■ BY SUE ERWIN
There’s a new vendor at the Boca Grande Farm and Fish Market, and their mission is to leave a long, lasting mark organically.
Kay Hall and her family grow and sell certified organic vegetables on their six-acre family farm in Arcadia.
But her mission goes far beyond just selling produce at area farmer’s markets.
Hall’s daughter, Allison Francis Hall Nelson, was an ambitious attorney who was nicknamed “Aloe” by her fiancé’, David.
At age 28, just two months away from marrying the love of her life, Allison was diagnosed with stage four metastatic breast cancer. The diagnosis came as a shock — she had a nasty cough she couldn’t shake, but had been keeping up her usual pace as an attorney, and had even been running the day before her diagnosis. She soon learned she had stage four metastatic cancer, in the breast, lungs and bones. Doctors said she had one year to live.
As the news set in, Allison and her family and friends began to contemplate ways to improve her prognosis, looking into natural means of fighting cancer and boosting her health.
She learned eating organic food could help prolong her life, and although it did not save it, Nelson hoped the outcome would be better for others.
She saw an opportunity within her own family, longtime ranch owners, and decided to set aside a portion of the Hall Family ranch to grow organic, healthy produce for schools, hospitals, restaurants and grocery stores. In providing growing children, those who are ill and the general public with healthy food choices, she might prevent and impact cancer’s devastating effects on other families. In addition, a portion of the produce grown would be donated to others battling cancer.
In 2012, at age 30, Aloe lost her battle with cancer.
“Allison was our oldest child. She was a daughter, wife, sister, and friend. The family was proud to say she was a fourth generation Florida lawyer — and the first female. We are very proud to be able to carry out her mission,” Kay said.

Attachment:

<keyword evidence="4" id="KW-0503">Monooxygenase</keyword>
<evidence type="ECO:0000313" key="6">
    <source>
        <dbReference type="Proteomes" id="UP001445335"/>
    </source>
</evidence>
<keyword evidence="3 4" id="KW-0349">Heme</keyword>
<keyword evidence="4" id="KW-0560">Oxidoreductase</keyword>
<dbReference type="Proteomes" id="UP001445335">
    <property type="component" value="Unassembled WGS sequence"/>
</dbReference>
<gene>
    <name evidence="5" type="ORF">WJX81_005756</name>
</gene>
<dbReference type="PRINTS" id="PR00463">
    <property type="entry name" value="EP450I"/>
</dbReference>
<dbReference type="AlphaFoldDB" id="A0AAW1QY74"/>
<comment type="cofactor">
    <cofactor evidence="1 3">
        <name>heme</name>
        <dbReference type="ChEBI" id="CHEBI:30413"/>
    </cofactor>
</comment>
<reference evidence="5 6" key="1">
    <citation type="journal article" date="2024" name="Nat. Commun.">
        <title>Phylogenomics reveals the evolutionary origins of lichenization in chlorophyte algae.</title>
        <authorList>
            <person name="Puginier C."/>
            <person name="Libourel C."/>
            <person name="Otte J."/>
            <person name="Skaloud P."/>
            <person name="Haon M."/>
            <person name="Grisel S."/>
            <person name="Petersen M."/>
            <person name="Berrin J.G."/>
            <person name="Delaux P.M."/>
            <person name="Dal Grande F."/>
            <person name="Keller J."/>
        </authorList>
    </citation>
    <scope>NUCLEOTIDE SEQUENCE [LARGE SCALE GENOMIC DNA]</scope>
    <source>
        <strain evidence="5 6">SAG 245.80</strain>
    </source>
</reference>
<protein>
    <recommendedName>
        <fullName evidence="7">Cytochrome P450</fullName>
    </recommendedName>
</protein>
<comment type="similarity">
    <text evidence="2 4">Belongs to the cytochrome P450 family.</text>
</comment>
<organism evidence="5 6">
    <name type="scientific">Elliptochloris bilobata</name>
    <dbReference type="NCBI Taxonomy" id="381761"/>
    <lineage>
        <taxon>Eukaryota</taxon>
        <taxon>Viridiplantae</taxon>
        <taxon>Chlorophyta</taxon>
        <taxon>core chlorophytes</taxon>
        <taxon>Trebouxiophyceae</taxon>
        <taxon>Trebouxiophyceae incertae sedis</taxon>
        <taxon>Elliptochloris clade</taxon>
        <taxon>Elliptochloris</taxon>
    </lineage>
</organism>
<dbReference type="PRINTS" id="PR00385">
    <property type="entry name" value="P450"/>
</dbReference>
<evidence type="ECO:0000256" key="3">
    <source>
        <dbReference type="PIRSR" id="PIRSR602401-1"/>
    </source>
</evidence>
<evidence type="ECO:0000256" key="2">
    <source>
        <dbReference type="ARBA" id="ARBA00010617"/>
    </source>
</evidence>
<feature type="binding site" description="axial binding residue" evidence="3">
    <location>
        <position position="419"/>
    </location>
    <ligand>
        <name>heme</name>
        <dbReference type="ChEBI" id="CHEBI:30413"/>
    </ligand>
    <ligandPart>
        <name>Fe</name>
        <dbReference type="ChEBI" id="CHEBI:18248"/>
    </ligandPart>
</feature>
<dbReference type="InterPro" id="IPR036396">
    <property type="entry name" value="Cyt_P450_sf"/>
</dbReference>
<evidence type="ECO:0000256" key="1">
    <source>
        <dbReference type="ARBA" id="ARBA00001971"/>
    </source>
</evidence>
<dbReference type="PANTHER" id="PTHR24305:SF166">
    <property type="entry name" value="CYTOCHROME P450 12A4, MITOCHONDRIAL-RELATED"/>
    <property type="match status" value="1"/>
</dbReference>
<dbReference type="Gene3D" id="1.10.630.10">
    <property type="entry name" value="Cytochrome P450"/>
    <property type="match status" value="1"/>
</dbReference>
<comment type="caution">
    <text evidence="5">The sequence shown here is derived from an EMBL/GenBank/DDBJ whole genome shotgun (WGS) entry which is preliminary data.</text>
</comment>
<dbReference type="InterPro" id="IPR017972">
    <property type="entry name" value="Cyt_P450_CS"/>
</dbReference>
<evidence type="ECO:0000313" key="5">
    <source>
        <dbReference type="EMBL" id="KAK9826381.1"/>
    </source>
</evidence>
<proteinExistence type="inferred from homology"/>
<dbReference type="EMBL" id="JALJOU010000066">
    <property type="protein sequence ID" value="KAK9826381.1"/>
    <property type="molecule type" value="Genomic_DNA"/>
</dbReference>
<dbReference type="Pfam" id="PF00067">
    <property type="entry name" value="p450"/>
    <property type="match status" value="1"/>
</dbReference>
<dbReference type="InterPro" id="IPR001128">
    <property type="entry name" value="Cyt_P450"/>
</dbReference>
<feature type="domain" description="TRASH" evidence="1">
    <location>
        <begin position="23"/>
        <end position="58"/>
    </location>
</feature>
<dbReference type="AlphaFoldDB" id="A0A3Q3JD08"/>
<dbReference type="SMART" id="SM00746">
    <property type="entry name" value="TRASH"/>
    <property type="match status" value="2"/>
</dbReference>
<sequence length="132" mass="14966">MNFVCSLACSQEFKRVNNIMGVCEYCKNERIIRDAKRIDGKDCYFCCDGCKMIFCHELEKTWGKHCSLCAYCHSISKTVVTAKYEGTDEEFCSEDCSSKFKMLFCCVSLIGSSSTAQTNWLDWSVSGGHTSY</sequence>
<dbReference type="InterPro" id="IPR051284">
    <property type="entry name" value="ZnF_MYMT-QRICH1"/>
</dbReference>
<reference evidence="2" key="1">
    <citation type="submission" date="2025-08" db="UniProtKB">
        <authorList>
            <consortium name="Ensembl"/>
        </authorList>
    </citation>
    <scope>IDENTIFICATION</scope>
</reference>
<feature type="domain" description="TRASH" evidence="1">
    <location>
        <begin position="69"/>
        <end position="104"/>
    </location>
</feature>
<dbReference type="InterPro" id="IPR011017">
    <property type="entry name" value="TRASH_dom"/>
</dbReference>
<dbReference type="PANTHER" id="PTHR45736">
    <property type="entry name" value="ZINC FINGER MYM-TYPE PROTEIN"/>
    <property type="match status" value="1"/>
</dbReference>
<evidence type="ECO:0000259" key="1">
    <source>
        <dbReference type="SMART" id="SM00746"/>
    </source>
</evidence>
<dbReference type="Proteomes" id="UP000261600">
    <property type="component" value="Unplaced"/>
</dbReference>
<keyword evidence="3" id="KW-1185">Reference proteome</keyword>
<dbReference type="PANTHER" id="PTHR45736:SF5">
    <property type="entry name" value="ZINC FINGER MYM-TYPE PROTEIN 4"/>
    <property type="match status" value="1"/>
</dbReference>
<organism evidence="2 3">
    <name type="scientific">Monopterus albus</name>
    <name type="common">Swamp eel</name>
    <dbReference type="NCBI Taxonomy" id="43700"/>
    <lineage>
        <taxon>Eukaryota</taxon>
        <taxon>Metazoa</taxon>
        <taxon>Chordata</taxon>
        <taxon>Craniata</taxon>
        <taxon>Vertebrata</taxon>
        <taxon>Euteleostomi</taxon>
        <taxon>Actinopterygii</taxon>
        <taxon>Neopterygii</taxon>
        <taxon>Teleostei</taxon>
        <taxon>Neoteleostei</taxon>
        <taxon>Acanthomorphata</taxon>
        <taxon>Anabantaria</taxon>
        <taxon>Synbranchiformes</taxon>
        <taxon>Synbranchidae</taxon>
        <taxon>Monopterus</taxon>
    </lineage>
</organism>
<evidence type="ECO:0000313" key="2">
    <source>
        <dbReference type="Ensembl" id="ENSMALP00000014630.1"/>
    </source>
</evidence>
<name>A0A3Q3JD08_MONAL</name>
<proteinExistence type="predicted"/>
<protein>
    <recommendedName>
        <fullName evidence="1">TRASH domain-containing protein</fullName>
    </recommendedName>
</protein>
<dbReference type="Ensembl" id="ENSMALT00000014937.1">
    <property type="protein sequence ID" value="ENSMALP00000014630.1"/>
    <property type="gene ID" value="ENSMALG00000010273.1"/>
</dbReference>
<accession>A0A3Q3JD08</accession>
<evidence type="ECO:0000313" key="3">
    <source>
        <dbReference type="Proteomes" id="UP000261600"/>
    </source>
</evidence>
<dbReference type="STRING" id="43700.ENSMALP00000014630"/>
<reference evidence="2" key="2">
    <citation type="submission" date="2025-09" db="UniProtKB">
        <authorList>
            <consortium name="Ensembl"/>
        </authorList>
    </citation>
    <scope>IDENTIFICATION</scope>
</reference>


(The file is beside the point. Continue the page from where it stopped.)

Her memory lives on as a portion of the certified organic produce grown on the family farm is donated to families of children with cancer. Aloe Organics supports families through the Children’s Cancer Center of Tampa.
The fourth generation family farmers started growing organics vegetables in Arcadia six years ago.
“Last year we started a nonprofit called Aloe Gives,” Kay said. “Allison felt strongly about the need to educate families on eating healthy. We are partnering with schools in Sarasota County to create gardens. The aim is to educate and provide healthy, organic vegetables in school cafeterias. By becoming young gardeners, children will learn where their food comes from. My son Miles is president of the new organization.”
Kay said the family has since made a niche for growing unique, colorful organic vegetables that appeal to families.
“One example of this is our purple beans,” she said. “The first time we donated them, we received a video from a mother whose child was battling cancer. The video was of the beans changing colors as they started to boil with the child exclaiming in surprise in the background. Eating healthy vegetables can be a fun experience.”
In addition to everyday staples like lettuce and kale, they also grow extraordinary varieties from rainbow carrots to purple choy.
“We always have something that you may have never seen or heard of before at the market.”
It’s been a very tough season for growers, Kay said.
“First the hurricane set us back, and now the freeze. Farming is hard work,” she said.
Aloe Organics is the newest vendor at the Boca Grande Farm & Fish Market, held on Fridays from 9 a.m. to 1 p.m. at the ball field on Wheeler Road.
For more information, including a list of recipes for healthy meals, visit aloeorg.com.